« ПредыдущаяПродолжить »
tion. Shooter's Brook has three bridges over it, and there is one of three arches over Shuderhill Pits, Not to notice more than twenty over the different canals, the grand aqueduct of Ashton canal over Shuter's Brook, in a diagonal direetion, is of siognlar construction, and is truly picturesque on the approach from Pic. cadilly. Neither must we omit the tunnel at Knot-mill, through which the Rochdale canal passes, to join the Duke of Bridgewater's below Castle-field; which tunnel passes under the street leading to Castle Quay, at each end of which are briiige-like battlements in Gaythorn Street and Castle-Field.
The conveniences for conveying goods both to the east and west, as well as to London, are almost incalculable. About forty years ago, only eight flats (vessels so called) were employed in the trade between this town and Liverpool; but now more than 120 are constantly in motion. The land-carriage also has increased, in the same period, more than in equal proportion. The canals, in like manner, are continually floating goods to Hull, &c, Waggons and carts are employed in abundance. Eighteen coaches leave Manchester daily, for London and different places, and eight others three times a week; whereas two only left this place twice a week, so late as in 1770, one of them to London, and the other to Liverpool. In 1754, the Flying Coach engaged to be ia Londop in four days and a half; now the mail coaches constantly run it in thirty hours; and the Defiance and Telegraph coaches reached Manchester, from London, on the peace in October, 1802, io less than twenty hours.
The MANU FACTURES of Manchester may be said to copstitute the very soul of the place, and the factories its body. Whilst the former give animatiog and spirit to the genius and energies of man, the latter are designed and executed by him to suit the progressive improvements of science, and as best a/lapted to the vastness of the concerns. To furnish a full and satisfactory account of all the operations and complicated parts of them would require several volumes; and the nature of this work will not al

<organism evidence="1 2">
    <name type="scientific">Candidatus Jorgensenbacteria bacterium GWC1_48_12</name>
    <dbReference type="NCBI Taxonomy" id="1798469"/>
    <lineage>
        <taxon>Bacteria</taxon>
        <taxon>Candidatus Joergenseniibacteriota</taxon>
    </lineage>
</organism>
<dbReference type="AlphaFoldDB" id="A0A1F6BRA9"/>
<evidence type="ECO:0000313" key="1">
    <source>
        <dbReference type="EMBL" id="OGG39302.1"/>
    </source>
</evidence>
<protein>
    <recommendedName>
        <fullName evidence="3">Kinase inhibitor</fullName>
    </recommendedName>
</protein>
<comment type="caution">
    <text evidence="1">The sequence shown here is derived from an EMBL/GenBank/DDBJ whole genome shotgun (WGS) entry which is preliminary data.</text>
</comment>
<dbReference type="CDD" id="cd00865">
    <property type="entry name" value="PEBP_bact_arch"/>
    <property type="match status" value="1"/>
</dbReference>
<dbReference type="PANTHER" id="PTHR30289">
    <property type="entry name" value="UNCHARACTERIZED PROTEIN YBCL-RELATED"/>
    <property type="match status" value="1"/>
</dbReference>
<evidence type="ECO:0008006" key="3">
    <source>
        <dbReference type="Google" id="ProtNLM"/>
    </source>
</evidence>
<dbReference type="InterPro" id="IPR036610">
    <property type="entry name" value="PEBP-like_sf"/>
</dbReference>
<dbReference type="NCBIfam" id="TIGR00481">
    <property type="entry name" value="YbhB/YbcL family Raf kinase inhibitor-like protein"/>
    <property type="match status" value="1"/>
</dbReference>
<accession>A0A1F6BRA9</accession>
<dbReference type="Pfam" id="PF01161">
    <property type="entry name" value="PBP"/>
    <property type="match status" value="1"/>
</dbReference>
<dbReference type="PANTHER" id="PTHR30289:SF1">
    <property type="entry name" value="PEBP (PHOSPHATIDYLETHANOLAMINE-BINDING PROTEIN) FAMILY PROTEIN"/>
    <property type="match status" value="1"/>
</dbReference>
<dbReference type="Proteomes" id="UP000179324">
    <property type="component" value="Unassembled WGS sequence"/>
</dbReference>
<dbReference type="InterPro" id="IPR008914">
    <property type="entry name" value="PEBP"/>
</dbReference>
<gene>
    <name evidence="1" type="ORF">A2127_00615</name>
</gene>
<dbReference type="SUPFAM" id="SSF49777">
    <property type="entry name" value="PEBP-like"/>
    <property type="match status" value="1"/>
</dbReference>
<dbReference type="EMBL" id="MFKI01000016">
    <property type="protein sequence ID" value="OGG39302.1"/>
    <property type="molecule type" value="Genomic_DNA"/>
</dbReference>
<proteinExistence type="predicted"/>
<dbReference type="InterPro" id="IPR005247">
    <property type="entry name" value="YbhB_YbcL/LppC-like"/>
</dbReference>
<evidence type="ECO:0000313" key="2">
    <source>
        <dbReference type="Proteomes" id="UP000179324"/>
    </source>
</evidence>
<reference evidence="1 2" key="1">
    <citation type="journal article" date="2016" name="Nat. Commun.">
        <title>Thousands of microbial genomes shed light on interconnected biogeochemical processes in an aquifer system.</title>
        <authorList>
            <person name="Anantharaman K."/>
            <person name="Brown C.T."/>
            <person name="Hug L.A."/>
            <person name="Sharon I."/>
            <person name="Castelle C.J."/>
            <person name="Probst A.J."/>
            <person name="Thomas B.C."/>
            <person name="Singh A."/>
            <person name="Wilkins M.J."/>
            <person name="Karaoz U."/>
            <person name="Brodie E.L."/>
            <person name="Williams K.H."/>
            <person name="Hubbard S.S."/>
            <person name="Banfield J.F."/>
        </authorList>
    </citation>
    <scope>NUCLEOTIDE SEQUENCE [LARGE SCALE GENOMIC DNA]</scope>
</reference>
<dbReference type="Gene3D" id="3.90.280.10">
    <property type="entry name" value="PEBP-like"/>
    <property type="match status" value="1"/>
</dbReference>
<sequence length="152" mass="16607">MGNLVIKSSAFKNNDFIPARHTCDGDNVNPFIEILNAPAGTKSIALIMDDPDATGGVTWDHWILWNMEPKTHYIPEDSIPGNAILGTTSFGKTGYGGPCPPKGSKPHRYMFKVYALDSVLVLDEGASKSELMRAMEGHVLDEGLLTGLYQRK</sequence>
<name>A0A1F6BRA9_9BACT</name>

low many pages. A few historical memoranda, and miscellaneous notices, must therefore suffice.
In the fifth and sixth years of the reign of Edward the Sixth, an act passed for the better manufacture of woollen cloth, wherein the Manchester-cottons, as then called, and Manchester-frizes, are directed to be made of a proper length and breadth, which cottons were certainly then made from wool. In the year 1557, another act passed, to amend the preceding; and recites, in the same terms, the Manchester and Lancashire manufactures. Another act, for the regulation of sealing the cloth by the Queen's Aulneger, passed in 1565. The trade of Manchester is described, in 1650, as not inferior to that of many cities in the kingdom, chiefly consisting in woollen-frizes, fustians, sack-cloths, mingled stuffs, caps, inkles, tapes, points, &c. whereby not only the better sort of men are employed, but also the very children, by their own labour, can maintain themselves. There are, besides, all kinds of foreign merchandize brought and returned, by the merchants of the town, amounting to the sum of many thousand pounds."
In a small treatise, written by Lewis Roberts, à merchant, and entitled, “ The Merchant's Map of Commerce," 1641, the author states, that “ the town of Manchester buys the linen yarn
of the Irish, in great quantity, and, weaving it, returns the same again to Ireland to sell," (which, says Mr. Macpherson *, might possibly and naturally give the first hint towards the Irish linen manufactures). “ Neither doth her industry rest here, for they buy cotton-wool in London, that comes first from Cyprus and Smyrna †, and work the same into fustians, vermillions, dimities, &c. which they returu to London, where they are sold; and from thence, not seldom, are sent into such foreign parts where the first materials may be more easily had for that manufacture.” Vol. IX.